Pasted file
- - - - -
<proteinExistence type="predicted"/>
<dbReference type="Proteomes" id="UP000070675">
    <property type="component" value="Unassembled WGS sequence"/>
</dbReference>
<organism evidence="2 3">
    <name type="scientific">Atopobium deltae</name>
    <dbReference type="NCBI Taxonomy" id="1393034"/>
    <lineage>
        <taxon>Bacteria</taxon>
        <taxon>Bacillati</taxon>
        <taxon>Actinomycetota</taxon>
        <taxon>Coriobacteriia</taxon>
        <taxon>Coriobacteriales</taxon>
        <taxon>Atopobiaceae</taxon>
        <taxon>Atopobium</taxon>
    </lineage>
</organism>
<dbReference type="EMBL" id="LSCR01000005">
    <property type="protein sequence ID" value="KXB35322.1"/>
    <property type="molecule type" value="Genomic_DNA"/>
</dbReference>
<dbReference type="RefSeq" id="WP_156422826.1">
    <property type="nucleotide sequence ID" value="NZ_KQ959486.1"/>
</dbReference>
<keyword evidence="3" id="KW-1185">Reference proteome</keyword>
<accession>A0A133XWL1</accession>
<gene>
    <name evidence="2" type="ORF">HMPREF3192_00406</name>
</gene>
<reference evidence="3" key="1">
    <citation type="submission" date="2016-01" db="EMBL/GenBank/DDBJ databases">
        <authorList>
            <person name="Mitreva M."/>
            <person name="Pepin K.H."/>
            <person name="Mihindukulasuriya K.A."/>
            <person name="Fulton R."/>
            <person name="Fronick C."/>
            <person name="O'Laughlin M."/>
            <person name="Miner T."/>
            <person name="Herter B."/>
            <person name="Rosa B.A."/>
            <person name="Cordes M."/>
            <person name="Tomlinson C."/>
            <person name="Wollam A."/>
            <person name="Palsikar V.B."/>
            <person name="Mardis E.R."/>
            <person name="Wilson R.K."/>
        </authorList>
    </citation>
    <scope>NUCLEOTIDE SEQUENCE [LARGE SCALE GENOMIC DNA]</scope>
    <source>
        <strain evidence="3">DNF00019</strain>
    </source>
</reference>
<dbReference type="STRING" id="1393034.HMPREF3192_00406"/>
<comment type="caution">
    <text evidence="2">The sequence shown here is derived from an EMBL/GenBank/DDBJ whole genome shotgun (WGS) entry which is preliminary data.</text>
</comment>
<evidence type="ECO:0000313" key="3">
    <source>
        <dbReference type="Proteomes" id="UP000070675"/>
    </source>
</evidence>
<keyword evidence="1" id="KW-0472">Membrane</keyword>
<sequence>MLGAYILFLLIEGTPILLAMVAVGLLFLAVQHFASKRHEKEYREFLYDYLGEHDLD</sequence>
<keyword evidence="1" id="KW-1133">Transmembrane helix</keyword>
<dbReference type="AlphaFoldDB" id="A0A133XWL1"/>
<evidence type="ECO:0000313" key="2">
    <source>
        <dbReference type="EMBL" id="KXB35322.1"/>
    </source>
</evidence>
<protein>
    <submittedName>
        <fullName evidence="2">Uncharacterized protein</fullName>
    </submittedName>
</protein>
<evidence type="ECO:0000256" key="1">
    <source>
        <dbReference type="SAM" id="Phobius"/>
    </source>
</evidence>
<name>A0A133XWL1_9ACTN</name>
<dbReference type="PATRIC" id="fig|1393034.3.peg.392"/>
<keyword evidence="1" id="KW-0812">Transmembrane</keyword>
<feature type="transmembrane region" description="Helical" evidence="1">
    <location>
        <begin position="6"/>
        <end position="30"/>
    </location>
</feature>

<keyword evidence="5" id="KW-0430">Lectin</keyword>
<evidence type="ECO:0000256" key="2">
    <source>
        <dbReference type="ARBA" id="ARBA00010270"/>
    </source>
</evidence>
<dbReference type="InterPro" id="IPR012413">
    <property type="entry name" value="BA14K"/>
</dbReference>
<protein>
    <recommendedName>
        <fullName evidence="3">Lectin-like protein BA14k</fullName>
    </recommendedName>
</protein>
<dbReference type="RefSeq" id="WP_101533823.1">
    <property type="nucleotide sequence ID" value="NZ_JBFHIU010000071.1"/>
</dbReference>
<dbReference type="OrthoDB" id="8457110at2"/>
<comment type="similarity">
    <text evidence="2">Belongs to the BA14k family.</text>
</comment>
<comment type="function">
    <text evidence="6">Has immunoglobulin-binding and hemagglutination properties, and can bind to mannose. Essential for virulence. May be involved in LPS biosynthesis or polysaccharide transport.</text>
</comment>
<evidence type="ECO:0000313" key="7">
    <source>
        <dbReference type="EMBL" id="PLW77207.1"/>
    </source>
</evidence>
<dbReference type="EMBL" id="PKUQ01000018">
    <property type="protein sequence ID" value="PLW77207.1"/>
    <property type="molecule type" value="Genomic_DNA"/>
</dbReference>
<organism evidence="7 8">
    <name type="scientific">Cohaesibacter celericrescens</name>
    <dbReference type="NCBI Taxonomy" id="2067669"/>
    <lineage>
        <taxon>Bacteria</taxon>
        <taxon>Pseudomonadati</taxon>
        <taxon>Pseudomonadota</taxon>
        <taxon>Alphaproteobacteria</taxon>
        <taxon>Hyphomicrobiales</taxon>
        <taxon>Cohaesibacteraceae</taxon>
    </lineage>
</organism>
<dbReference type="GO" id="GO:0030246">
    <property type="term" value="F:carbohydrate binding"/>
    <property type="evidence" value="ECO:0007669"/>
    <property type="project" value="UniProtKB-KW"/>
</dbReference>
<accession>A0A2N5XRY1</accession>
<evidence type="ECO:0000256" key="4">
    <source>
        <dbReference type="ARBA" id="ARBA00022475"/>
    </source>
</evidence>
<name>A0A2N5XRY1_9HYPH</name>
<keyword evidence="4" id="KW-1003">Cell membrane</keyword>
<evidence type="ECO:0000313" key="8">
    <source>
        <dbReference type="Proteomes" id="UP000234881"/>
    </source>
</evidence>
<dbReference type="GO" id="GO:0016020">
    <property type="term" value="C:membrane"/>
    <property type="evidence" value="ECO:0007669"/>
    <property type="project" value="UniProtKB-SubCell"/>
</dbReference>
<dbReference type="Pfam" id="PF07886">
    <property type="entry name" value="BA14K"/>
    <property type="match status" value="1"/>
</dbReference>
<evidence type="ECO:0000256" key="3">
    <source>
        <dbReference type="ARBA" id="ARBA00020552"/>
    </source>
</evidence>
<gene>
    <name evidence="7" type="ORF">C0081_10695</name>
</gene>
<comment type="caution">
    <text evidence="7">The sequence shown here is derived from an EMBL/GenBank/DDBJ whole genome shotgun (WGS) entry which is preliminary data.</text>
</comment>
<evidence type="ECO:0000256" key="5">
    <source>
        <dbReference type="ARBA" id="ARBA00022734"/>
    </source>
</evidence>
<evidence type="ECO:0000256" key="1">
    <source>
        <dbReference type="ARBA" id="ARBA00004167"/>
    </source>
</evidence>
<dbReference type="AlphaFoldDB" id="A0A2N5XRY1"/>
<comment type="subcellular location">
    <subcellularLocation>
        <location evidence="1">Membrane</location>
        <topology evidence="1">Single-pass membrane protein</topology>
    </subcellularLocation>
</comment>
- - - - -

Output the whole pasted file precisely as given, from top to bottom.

<proteinExistence type="predicted"/>
<dbReference type="Proteomes" id="UP000070675">
    <property type="component" value="Unassembled WGS sequence"/>
</dbReference>
<organism evidence="2 3">
    <name type="scientific">Atopobium deltae</name>
    <dbReference type="NCBI Taxonomy" id="1393034"/>
    <lineage>
        <taxon>Bacteria</taxon>
        <taxon>Bacillati</taxon>
        <taxon>Actinomycetota</taxon>
        <taxon>Coriobacteriia</taxon>
        <taxon>Coriobacteriales</taxon>
        <taxon>Atopobiaceae</taxon>
        <taxon>Atopobium</taxon>
    </lineage>
</organism>
<dbReference type="EMBL" id="LSCR01000005">
    <property type="protein sequence ID" value="KXB35322.1"/>
    <property type="molecule type" value="Genomic_DNA"/>
</dbReference>
<dbReference type="RefSeq" id="WP_156422826.1">
    <property type="nucleotide sequence ID" value="NZ_KQ959486.1"/>
</dbReference>
<keyword evidence="3" id="KW-1185">Reference proteome</keyword>
<accession>A0A133XWL1</accession>
<gene>
    <name evidence="2" type="ORF">HMPREF3192_00406</name>
</gene>
<reference evidence="3" key="1">
    <citation type="submission" date="2016-01" db="EMBL/GenBank/DDBJ databases">
        <authorList>
            <person name="Mitreva M."/>
            <person name="Pepin K.H."/>
            <person name="Mihindukulasuriya K.A."/>
            <person name="Fulton R."/>
            <person name="Fronick C."/>
            <person name="O'Laughlin M."/>
            <person name="Miner T."/>
            <person name="Herter B."/>
            <person name="Rosa B.A."/>
            <person name="Cordes M."/>
            <person name="Tomlinson C."/>
            <person name="Wollam A."/>
            <person name="Palsikar V.B."/>
            <person name="Mardis E.R."/>
            <person name="Wilson R.K."/>
        </authorList>
    </citation>
    <scope>NUCLEOTIDE SEQUENCE [LARGE SCALE GENOMIC DNA]</scope>
    <source>
        <strain evidence="3">DNF00019</strain>
    </source>
</reference>
<dbReference type="STRING" id="1393034.HMPREF3192_00406"/>
<comment type="caution">
    <text evidence="2">The sequence shown here is derived from an EMBL/GenBank/DDBJ whole genome shotgun (WGS) entry which is preliminary data.</text>
</comment>
<evidence type="ECO:0000313" key="3">
    <source>
        <dbReference type="Proteomes" id="UP000070675"/>
    </source>
</evidence>
<keyword evidence="1" id="KW-0472">Membrane</keyword>
<sequence>MLGAYILFLLIEGTPILLAMVAVGLLFLAVQHFASKRHEKEYREFLYDYLGEHDLD</sequence>
<keyword evidence="1" id="KW-1133">Transmembrane helix</keyword>
<dbReference type="AlphaFoldDB" id="A0A133XWL1"/>
<evidence type="ECO:0000313" key="2">
    <source>
        <dbReference type="EMBL" id="KXB35322.1"/>
    </source>
</evidence>
<protein>
    <submittedName>
        <fullName evidence="2">Uncharacterized protein</fullName>
    </submittedName>
</protein>
<evidence type="ECO:0000256" key="1">
    <source>
        <dbReference type="SAM" id="Phobius"/>
    </source>
</evidence>
<name>A0A133XWL1_9ACTN</name>
<dbReference type="PATRIC" id="fig|1393034.3.peg.392"/>
<keyword evidence="1" id="KW-0812">Transmembrane</keyword>
<feature type="transmembrane region" description="Helical" evidence="1">
    <location>
        <begin position="6"/>
        <end position="30"/>
    </location>
</feature>

<keyword evidence="5" id="KW-0430">Lectin</keyword>
<evidence type="ECO:0000256" key="2">
    <source>
        <dbReference type="ARBA" id="ARBA00010270"/>
    </source>
</evidence>
<dbReference type="InterPro" id="IPR012413">
    <property type="entry name" value="BA14K"/>
</dbReference>
<protein>
    <recommendedName>
        <fullName evidence="3">Lectin-like protein BA14k</fullName>
    </recommendedName>
</protein>
<dbReference type="RefSeq" id="WP_101533823.1">
    <property type="nucleotide sequence ID" value="NZ_JBFHIU010000071.1"/>
</dbReference>
<dbReference type="OrthoDB" id="8457110at2"/>
<comment type="similarity">
    <text evidence="2">Belongs to the BA14k family.</text>
</comment>
<comment type="function">
    <text evidence="6">Has immunoglobulin-binding and hemagglutination properties, and can bind to mannose. Essential for virulence. May be involved in LPS biosynthesis or polysaccharide transport.</text>
</comment>
<evidence type="ECO:0000313" key="7">
    <source>
        <dbReference type="EMBL" id="PLW77207.1"/>
    </source>
</evidence>
<dbReference type="EMBL" id="PKUQ01000018">
    <property type="protein sequence ID" value="PLW77207.1"/>
    <property type="molecule type" value="Genomic_DNA"/>
</dbReference>
<organism evidence="7 8">
    <name type="scientific">Cohaesibacter celericrescens</name>
    <dbReference type="NCBI Taxonomy" id="2067669"/>
    <lineage>
        <taxon>Bacteria</taxon>
        <taxon>Pseudomonadati</taxon>
        <taxon>Pseudomonadota</taxon>
        <taxon>Alphaproteobacteria</taxon>
        <taxon>Hyphomicrobiales</taxon>
        <taxon>Cohaesibacteraceae</taxon>
    </lineage>
</organism>
<dbReference type="GO" id="GO:0030246">
    <property type="term" value="F:carbohydrate binding"/>
    <property type="evidence" value="ECO:0007669"/>
    <property type="project" value="UniProtKB-KW"/>
</dbReference>
<accession>A0A2N5XRY1</accession>
<evidence type="ECO:0000256" key="4">
    <source>
        <dbReference type="ARBA" id="ARBA00022475"/>
    </source>
</evidence>
<name>A0A2N5XRY1_9HYPH</name>
<keyword evidence="4" id="KW-1003">Cell membrane</keyword>
<evidence type="ECO:0000313" key="8">
    <source>
        <dbReference type="Proteomes" id="UP000234881"/>
    </source>
</evidence>
<dbReference type="GO" id="GO:0016020">
    <property type="term" value="C:membrane"/>
    <property type="evidence" value="ECO:0007669"/>
    <property type="project" value="UniProtKB-SubCell"/>
</dbReference>
<dbReference type="Pfam" id="PF07886">
    <property type="entry name" value="BA14K"/>
    <property type="match status" value="1"/>
</dbReference>
<evidence type="ECO:0000256" key="3">
    <source>
        <dbReference type="ARBA" id="ARBA00020552"/>
    </source>
</evidence>
<gene>
    <name evidence="7" type="ORF">C0081_10695</name>
</gene>
<comment type="caution">
    <text evidence="7">The sequence shown here is derived from an EMBL/GenBank/DDBJ whole genome shotgun (WGS) entry which is preliminary data.</text>
</comment>
<evidence type="ECO:0000256" key="5">
    <source>
        <dbReference type="ARBA" id="ARBA00022734"/>
    </source>
</evidence>
<evidence type="ECO:0000256" key="1">
    <source>
        <dbReference type="ARBA" id="ARBA00004167"/>
    </source>
</evidence>
<dbReference type="AlphaFoldDB" id="A0A2N5XRY1"/>
<comment type="subcellular location">
    <subcellularLocation>
        <location evidence="1">Membrane</location>
        <topology evidence="1">Single-pass membrane protein</topology>
    </subcellularLocation>
</comment>